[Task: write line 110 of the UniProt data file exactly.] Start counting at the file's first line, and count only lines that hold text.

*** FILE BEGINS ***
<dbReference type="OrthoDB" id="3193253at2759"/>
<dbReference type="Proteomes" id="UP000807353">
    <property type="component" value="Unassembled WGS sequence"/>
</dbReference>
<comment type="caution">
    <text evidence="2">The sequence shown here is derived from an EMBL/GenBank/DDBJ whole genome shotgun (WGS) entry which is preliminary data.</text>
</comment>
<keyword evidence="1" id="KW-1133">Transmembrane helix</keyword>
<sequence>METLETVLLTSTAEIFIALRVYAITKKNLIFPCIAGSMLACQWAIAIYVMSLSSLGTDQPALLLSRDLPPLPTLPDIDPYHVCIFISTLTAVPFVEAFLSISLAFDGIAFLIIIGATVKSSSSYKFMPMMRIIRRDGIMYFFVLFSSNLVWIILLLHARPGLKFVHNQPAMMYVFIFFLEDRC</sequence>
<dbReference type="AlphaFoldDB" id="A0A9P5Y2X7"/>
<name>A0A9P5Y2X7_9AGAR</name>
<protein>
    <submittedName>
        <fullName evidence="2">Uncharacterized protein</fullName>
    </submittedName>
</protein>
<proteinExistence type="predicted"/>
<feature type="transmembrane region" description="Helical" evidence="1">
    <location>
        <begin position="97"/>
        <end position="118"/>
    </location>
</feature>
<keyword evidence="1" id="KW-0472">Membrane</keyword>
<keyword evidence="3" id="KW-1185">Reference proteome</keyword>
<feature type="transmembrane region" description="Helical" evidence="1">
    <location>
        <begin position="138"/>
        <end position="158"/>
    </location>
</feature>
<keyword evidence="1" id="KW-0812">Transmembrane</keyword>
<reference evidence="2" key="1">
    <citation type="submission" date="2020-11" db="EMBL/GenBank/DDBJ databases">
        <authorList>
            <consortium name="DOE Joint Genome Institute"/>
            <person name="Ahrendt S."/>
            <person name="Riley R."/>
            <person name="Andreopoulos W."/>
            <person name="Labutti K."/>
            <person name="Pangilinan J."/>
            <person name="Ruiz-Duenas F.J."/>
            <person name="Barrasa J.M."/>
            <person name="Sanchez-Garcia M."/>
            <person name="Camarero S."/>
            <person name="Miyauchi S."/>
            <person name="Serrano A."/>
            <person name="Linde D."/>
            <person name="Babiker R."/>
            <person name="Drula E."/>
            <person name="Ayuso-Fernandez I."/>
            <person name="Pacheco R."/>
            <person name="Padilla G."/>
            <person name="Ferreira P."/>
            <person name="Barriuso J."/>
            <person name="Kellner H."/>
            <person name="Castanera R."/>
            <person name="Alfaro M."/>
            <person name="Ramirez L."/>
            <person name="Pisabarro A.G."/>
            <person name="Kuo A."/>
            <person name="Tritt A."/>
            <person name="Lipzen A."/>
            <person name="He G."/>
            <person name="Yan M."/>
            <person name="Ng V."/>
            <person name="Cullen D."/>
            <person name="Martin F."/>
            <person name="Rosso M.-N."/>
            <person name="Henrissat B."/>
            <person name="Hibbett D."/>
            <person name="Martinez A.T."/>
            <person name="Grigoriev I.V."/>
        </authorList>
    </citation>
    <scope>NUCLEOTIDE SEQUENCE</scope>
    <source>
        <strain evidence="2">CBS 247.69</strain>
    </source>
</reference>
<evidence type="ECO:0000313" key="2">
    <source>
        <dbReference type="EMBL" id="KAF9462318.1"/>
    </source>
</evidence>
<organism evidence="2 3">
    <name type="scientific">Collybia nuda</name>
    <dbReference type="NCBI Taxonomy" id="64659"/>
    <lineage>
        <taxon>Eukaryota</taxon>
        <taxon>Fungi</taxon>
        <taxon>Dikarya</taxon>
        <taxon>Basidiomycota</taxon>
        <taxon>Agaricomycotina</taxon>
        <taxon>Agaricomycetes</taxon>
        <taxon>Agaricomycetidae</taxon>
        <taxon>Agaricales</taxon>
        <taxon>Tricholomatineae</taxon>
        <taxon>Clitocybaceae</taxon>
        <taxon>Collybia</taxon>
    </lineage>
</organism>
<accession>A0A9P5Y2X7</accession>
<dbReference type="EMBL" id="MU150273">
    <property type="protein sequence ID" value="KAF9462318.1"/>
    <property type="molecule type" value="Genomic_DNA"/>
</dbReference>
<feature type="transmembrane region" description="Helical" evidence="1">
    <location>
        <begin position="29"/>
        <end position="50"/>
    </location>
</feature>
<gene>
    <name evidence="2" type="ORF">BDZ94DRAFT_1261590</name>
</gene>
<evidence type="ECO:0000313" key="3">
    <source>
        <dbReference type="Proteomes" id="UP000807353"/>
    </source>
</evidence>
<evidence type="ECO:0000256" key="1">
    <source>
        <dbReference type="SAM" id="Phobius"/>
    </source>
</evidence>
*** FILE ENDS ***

        <begin position="29"/>